I also don’t know anyone who has a realistic solution to the crisis, especially while Hamas governs Gaza and the PA is governed by an elderly prime minister who has significantly exceeded his term of office without calling for new elections and who has no obvious successor. Netanyahu is pulled to the right as well by his parliamentary coalition, so whatever he personally might be willing to yield cannot be spoken of publicly. We must remember, though, that Menachem Begin and Ariel Sharon were the most unlikely peacemakers, but because of their right-wing credentials they had more ability than most to take courageous steps. This is where I see a glimmer of hope.

Personally, I don’t know what credentials Jared Kushner has in international diplomacy or Israeli politics, however good a businessman and Jew he may be. Indeed, I can’t imagine that his – and David Friedman’s – ties with the Israeli right give him an opening to hold real conversations with the Palestinians.

There was a terror attack recently in Jerusalem where four soldiers were killed by a Palestinian man who drove a truck into them. Do you ever worry about being caught in the crossfire of potential violence?

Yes and no. We were here in 2001-02 during the height of the Second Intifada, and there were things we simply did not do, like go out to public places regularly unless they had significant security. We heard a wonderful talk then in which the speaker suggested that we all develop an understanding of where we can expect to be safe or not, and we act accordingly. For instance, there are areas of U.S. inner cities where regular shootings occur. I choose to avoid them. For the most part, the Israeli security system has a good sense of when to raise the alert level and check things more carefully – and one notices that and is grateful for it. For instance, entering the Hebrew University campuses requires going through a metal detector and a bag check, and sometimes showing one’s ID. Some days they really check the bags, others not.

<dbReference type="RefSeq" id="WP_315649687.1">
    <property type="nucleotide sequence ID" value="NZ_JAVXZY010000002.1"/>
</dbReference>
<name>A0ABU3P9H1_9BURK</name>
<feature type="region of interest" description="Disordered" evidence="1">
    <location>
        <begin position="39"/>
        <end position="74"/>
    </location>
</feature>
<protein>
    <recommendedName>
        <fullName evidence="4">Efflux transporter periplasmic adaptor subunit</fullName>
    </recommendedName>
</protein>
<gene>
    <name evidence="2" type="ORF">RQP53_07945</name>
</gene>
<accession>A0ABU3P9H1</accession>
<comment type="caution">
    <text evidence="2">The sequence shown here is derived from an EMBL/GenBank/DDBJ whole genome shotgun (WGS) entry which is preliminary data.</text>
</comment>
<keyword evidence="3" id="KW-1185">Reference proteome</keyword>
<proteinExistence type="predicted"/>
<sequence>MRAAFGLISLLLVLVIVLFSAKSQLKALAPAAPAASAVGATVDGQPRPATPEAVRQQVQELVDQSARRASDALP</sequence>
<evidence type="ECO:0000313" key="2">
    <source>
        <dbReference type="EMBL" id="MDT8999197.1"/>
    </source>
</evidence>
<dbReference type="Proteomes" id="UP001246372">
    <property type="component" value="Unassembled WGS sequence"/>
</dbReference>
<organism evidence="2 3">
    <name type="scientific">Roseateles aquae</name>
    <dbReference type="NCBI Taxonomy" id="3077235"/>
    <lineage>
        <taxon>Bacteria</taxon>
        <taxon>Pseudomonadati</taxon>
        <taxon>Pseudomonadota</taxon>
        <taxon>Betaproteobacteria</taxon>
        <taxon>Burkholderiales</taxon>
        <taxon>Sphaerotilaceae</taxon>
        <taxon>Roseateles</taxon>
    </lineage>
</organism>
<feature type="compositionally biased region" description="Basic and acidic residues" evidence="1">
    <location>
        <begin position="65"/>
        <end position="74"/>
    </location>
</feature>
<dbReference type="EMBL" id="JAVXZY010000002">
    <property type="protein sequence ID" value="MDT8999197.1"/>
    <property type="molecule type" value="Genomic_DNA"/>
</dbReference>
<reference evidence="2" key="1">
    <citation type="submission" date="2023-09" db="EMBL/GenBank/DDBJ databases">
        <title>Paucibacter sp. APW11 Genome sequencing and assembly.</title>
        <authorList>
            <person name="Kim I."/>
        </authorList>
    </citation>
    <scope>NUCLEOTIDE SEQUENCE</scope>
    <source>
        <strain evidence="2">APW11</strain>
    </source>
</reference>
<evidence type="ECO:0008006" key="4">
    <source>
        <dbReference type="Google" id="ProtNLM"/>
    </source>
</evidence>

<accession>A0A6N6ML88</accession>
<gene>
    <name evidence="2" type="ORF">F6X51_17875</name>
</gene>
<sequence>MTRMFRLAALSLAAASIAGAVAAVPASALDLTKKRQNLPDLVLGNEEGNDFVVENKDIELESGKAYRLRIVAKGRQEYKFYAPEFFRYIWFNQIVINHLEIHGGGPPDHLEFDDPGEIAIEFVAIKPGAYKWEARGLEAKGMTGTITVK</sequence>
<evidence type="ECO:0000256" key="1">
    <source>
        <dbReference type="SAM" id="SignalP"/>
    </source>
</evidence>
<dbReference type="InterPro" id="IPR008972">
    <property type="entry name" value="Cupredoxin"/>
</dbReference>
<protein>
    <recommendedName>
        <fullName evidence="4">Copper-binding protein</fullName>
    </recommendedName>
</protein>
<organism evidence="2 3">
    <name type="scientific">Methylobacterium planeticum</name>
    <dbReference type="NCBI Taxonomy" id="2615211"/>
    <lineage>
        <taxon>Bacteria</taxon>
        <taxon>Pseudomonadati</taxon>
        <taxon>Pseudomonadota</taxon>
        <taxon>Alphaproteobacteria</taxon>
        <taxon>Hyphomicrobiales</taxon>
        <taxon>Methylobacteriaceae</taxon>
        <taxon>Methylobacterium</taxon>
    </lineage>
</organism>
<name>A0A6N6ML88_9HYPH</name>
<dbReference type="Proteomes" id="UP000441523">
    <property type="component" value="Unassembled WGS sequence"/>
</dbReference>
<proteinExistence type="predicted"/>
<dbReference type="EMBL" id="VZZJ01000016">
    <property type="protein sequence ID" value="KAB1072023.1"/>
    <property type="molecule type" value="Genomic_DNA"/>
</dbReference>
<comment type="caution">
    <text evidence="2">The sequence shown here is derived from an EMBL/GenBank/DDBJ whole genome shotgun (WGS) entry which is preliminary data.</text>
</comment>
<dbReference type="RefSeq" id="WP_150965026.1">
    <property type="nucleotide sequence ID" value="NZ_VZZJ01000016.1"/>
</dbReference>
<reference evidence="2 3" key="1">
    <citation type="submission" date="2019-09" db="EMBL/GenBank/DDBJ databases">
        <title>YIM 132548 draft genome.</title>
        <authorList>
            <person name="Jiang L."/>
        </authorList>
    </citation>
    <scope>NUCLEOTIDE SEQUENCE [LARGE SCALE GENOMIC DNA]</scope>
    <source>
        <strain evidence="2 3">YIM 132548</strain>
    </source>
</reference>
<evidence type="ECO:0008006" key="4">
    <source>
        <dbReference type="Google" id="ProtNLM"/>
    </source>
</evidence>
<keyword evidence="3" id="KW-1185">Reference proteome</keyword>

But have I been where this last attack took place many times, especially when we lived near there. It has a wonderful view over the Old City, and is a superb place from which to understand the geography and holy sites of the city.

You’re on a fellowship in Jerusalem working on a research project that will help you write a new history of Jewish liturgy, and how its early emergence should be understood, following your 2015 book Jewish Liturgy: A Guide to Research. Will this research lead to a new edition or an entirely different book? 

This will be an entirely different book, though it might draw on the narrative sections of the earlier one. The Guide to Research is primarily an annotated bibliography of over 1,000 relatively recent sources, just in English and accessible to non-specialists, on Jewish liturgy. The new book will be a historical study drawing on a wider swath of research (especially in Hebrew) and on the primary sources. The goal is to replace the current “go to” academic (as opposed to popular) book in the field that was first published in 1913. 

How do experiences like this help with your role at the Center for Christian-Jewish Learning?

Not enormously, especially when my main research project is not relevant to it, though I will have a number of relevant articles and a book in process of being edited that are). I do try to get involved with local dialogues here in Jerusalem, and in previous sabbaticals I have spoken for some of them. In mid-February I’ll be able to participate in and speak at a regular meeting of Jewish and Christian liturgists here to which I’ve been invited in previous years.  

In conjunction with this trip, we also spent August in South Africa. There, I gave several lectures in different sorts of contexts that were relevant to my Center work, and had chances to learn about the realities of dialogue there, most fascinatingly in the post-apartheid context.

-Sean Hennessey / University Communications